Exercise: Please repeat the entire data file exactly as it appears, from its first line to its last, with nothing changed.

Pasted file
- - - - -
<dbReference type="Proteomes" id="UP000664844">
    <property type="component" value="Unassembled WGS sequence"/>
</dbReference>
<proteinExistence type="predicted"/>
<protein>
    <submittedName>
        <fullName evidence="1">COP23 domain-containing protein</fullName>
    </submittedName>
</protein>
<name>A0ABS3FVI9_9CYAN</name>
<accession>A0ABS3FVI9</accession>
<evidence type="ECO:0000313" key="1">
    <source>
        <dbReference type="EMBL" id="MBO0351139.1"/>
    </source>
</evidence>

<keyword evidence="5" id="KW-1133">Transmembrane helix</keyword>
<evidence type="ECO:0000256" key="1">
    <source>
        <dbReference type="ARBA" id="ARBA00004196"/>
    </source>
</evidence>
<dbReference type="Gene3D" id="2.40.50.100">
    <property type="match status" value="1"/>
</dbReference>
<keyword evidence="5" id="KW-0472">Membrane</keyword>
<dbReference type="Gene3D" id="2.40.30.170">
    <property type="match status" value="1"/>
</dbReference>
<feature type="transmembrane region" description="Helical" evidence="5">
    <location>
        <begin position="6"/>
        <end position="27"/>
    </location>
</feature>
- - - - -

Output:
<dbReference type="Proteomes" id="UP000664844">
    <property type="component" value="Unassembled WGS sequence"/>
</dbReference>
<proteinExistence type="predicted"/>
<protein>
    <submittedName>
        <fullName evidence="1">COP23 domain-containing protein</fullName>
    </submittedName>
</protein>
<name>A0ABS3FVI9_9CYAN</name>
<accession>A0ABS3FVI9</accession>
<evidence type="ECO:0000313" key="1">
    <source>
        <dbReference type="EMBL" id="MBO0351139.1"/>
    </source>
</evidence>

<keyword evidence="5" id="KW-1133">Transmembrane helix</keyword>
<evidence type="ECO:0000256" key="1">
    <source>
        <dbReference type="ARBA" id="ARBA00004196"/>
    </source>
</evidence>
<dbReference type="Gene3D" id="2.40.50.100">
    <property type="match status" value="1"/>
</dbReference>
<keyword evidence="5" id="KW-0472">Membrane</keyword>
<dbReference type="Gene3D" id="2.40.30.170">
    <property type="match status" value="1"/>
</dbReference>
<feature type="transmembrane region" description="Helical" evidence="5">
    <location>
        <begin position="6"/>
        <end position="27"/>
    </location>
</feature>